Five questions on avian influenza and (domestic) animals
Bird flu, caused by avian influenza viruses, occurs among aquatic birds in nature and is highly contagious for poultry. Other animals, such as dogs and cats, may contract bird flu in exceptional cases. Nancy Beerens, virologist at Wageningen Bioveterinary Research (WBVR) in the Netherlands, answers five questions on if and how (domestic) animals may contract bird flu and how to recognise the disease.
1. Can my dog or cat get bird flu?
Dogs or cats may be sensitive to the bird flu virus if they come into contact with a dead bird, for example, by ingesting it. Therefore, keeping dogs on a leash in water-rich areas where dead aquatic birds may be found is highly recommended. No cats or dogs have been infected with the current bird flu strain, limiting our knowledge of the symptoms. An infection in dogs and cats may be asymptomatic. If symptoms do appear, the animal will have a fever, show shortness of breath and panting, lethargy, eye infections, secretions from the eyes and nose and nervous disorders such as trembling and staggering.
Contact your veterinarian if your dog or cat displays (combinations of) these symptoms and has (possibly) been in contact with infected wild birds. Pets in the Netherlands that display nervous disorders and perish after being in contact with wild birds can be reported to the NVWA. Samples may be taken from live animals in consultation with the veterinarian and submitted to our lab.
2. I keep poultry (chickens) and/or aquatic birds in my yard. Am I obligated to isolate them?
Sick and dead birds with bird flu are found throughout the Netherlands. Thus, a general housing obligation was put in place in our country on October 26, 2021, for private owners of poultry, aquatic and flightless birds. This mandate also applies to individuals keeping this type of bird in their backyard. You may isolate the birds by placing a tarp over the coop. This helps protect the birds from infection. Do you suspect your birds may have been infected? Contact your veterinarian.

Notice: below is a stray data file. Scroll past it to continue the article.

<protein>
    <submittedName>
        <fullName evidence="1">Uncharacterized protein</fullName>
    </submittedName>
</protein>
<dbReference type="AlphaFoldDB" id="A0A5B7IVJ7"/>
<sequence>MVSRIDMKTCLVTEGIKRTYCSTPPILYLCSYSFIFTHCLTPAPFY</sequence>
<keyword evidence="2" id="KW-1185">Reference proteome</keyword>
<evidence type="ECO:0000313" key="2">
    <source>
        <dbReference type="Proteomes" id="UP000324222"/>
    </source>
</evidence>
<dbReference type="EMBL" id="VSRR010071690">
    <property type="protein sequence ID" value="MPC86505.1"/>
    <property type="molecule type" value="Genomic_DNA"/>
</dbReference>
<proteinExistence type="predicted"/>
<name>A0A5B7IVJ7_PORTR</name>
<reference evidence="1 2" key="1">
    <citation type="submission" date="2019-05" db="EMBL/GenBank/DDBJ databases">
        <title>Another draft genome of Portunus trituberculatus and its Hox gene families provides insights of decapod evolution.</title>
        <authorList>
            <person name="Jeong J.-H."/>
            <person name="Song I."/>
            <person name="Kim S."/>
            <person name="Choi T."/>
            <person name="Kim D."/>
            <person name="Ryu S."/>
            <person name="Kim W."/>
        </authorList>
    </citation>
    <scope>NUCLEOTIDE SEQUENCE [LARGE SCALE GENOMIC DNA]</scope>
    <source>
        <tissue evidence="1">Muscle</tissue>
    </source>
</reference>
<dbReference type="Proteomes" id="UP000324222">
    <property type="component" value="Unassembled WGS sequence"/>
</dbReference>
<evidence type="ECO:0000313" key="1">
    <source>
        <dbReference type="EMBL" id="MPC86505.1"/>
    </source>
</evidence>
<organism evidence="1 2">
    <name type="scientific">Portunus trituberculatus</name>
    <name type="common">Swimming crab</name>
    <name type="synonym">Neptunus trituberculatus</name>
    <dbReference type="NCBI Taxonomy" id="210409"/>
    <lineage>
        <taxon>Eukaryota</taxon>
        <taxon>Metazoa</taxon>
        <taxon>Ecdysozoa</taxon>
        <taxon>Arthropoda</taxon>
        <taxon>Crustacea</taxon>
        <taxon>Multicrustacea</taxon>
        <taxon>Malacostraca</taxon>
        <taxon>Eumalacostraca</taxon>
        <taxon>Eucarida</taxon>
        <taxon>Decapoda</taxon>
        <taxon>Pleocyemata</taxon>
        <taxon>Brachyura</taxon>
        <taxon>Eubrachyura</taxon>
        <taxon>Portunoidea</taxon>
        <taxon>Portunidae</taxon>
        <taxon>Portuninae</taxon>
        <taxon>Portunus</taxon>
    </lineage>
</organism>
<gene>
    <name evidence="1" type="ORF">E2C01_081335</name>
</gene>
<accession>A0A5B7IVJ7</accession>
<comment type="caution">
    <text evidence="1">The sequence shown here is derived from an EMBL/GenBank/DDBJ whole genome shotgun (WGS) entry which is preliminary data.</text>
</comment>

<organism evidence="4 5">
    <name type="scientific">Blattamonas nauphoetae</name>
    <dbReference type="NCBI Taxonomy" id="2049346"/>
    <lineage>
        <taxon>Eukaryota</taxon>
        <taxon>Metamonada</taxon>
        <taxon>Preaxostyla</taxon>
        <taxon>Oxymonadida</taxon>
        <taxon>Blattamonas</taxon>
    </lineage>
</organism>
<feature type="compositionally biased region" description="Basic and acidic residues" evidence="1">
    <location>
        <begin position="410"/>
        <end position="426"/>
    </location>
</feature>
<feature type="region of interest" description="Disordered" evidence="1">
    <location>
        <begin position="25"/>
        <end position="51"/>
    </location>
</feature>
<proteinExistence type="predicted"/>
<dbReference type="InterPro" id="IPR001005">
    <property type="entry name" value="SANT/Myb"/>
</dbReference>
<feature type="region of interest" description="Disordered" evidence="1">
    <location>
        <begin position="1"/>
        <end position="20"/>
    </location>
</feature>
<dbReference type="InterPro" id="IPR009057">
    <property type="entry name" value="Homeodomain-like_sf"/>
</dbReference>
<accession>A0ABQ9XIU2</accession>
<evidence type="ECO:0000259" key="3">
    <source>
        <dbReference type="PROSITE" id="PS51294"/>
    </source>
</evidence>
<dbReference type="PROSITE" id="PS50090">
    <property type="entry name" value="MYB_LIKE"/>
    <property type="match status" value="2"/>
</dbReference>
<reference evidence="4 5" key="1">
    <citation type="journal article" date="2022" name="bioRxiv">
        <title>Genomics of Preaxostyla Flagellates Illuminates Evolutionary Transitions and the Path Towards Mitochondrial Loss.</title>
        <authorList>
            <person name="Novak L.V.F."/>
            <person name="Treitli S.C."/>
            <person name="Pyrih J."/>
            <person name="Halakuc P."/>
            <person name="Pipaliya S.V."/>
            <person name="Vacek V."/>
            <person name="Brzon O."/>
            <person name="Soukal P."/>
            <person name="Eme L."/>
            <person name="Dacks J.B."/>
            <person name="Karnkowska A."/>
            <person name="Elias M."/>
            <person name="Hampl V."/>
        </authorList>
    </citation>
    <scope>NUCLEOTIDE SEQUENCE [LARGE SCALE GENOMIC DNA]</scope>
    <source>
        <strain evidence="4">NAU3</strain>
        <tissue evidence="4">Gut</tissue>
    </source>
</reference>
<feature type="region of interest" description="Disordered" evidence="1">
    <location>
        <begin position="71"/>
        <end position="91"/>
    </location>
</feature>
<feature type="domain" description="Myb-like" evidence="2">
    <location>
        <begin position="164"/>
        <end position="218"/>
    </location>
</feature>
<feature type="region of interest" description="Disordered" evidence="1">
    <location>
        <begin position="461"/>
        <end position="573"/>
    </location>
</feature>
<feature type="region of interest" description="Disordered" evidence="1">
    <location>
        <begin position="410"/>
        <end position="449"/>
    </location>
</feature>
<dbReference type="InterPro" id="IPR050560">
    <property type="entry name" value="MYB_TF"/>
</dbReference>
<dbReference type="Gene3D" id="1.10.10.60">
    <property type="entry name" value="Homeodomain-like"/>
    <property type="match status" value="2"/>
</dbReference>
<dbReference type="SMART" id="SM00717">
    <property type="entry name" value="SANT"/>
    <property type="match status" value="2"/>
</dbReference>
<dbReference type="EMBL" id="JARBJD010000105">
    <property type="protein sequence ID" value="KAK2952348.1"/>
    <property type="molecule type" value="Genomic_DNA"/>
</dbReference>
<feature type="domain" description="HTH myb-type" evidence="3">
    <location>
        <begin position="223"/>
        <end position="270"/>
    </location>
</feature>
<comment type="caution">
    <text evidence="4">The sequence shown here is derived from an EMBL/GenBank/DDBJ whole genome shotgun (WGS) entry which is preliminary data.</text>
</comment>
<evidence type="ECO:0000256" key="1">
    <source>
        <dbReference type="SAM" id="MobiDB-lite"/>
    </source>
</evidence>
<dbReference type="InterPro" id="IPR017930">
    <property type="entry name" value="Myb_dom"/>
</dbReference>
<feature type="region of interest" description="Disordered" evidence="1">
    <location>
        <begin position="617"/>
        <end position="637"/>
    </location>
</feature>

Avoid direct contact with sick or dead animals. Wear gloves when handling the animal, and wash your hands afterwards.
3. Can my rabbits get bird flu?
If the rabbits are kept in the backyard, the chance of them becoming infected is very small. No cases of rabbits becoming infected with the current bird flu strain are known.
4. I keep parrots. Can I still allow them in the outdoor aviary?
The risk of your parrots becoming infected is very small. This may happen if faeces from infected birds enter the aviary. Allowing your birds in the outdoor aviary is permitted. Parrots do not fall within the isolation obligation of the Netherlands, and whether you want to take this (slight) risk is up to you.
If you want to place branches or other natural materials in the aviary without endangering your animals, we suggest you wait three days before providing the birds with the materials. The avian influenza virus can survive on wood for up to three days, so this will minimise the risk of infection.
5. Can I still enter my homing pigeon in competitions?
There are currently no restrictions in the Netherlands for homing pigeon competitions. Pigeons can, however, contract bird flu but generally do not spread the virus and show no symptoms.